I’ve been going crazy trying to figure out how to add special characters and symbols to email and documents on my Dell Windows 8 system. Is there a shortcut or app or something to make the process easier?
If you’re just used to typing in A-Z, a-z, digits and basic punctuation, there’s a world of symbols and special characters that you could be using to add color and verve to your text communications, and it doesn’t involve stickers, smileys, emoticons or anything else. In your case, you already know the need because there are certain characters you need to include that are difficult to find on a standard Microsoft Windows keyboard, whether you’re running Win7, Win8 or an early beta of Windows 10.
The problem is there just aren’t that many spaces on a keyboard and when you think about which characters and symbols are used most often, it’s quite reasonable for some punctuation, like $, # and * to appear, while others, like the British Pound Sterling symbol, or the Japanese Yen symbol, are missing.
Not a crisis!
Some programs like Microsoft Office offer a specific special character, diacritical or symbol inclusion menu, but Windows itself has had the solution since, gosh, Win 3.1, if not earlier.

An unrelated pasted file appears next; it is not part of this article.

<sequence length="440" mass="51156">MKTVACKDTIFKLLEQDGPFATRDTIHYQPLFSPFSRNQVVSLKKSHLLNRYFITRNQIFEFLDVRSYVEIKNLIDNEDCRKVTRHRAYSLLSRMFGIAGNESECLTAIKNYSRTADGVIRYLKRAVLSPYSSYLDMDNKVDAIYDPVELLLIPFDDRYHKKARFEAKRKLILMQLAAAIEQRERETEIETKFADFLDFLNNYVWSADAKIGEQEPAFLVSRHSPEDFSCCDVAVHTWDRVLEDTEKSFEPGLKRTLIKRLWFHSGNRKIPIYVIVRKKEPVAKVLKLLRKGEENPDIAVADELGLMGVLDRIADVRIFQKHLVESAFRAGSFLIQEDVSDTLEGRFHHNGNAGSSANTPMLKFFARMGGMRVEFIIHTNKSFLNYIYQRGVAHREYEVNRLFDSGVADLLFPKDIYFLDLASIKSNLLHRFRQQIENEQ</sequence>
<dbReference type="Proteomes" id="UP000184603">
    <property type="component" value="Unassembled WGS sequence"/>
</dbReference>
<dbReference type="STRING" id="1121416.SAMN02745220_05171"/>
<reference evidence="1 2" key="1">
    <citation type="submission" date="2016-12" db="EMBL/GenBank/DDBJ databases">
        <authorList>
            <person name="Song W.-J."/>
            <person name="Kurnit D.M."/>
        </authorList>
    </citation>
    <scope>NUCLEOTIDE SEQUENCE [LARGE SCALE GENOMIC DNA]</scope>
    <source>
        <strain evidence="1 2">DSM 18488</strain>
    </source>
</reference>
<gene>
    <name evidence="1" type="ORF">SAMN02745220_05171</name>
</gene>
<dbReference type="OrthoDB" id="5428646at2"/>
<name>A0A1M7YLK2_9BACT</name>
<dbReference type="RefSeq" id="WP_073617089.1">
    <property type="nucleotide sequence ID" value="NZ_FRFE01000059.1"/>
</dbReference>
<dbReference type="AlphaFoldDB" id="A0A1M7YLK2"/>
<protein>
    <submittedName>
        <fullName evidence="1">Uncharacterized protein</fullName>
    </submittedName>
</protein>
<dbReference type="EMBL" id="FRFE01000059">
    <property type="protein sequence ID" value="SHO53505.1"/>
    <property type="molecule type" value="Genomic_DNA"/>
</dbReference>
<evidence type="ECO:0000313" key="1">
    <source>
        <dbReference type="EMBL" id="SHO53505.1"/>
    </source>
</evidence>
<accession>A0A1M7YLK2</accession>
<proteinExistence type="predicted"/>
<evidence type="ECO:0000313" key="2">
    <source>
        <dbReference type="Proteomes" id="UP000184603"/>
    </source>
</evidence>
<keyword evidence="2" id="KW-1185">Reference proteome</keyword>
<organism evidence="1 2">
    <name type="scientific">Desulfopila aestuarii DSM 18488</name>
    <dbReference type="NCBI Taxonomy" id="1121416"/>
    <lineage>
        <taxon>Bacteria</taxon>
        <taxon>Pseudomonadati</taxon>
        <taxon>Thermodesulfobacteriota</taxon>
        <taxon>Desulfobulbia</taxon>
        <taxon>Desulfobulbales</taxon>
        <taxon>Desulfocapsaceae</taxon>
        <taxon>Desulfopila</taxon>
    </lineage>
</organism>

First off, let’s start with WordPad, a nice built-in word processor included with Windows 8.1:
The problem here is that what I want to specify is that it was £38, not just “38” or $38 (which would indicate the wrong currency)…
You might think that right clicking on the spot where you want to include the symbol will work, but in WordPad it doesn’t:
You can change lists, you can change Paragraph style, but you can’t access a special character menu. Harumph!
Fortunately, as I said, Windows has a nifty, albeit horrible outdates, utility to help out: Character Map.
Get to it by using the Win8 built-in search capability, which you access most easily by pressing Windows+S to search, then entering a few characters of the app’s name:
That’s it. Press Enter or Return to launch it and…
Yeah, I warned you that the interface wasn’t very glamorous! Use the pop-up font menu to ensure that it’s showing the same font as that you’re using in your doc already (to make life easier), then scroll and use your eagle vision to find the symbol you need. For me, it’s the £ symbol:
Notice that the Character Map application shows the keystroke equivalent on the lower right: Alt+0163. I don’t even know how to make a “0163” sequence, so Character Map is a definite win.
Found the symbol you want? Click on it until it shows up in the “Characters to copy” box near the bottom.
Got everything lined up the way you want? “Copy”, go back to your editing app, move the cursor to the right location, and paste:
Nice. And not too horrible, though the Character Map application could sure do with a facelift!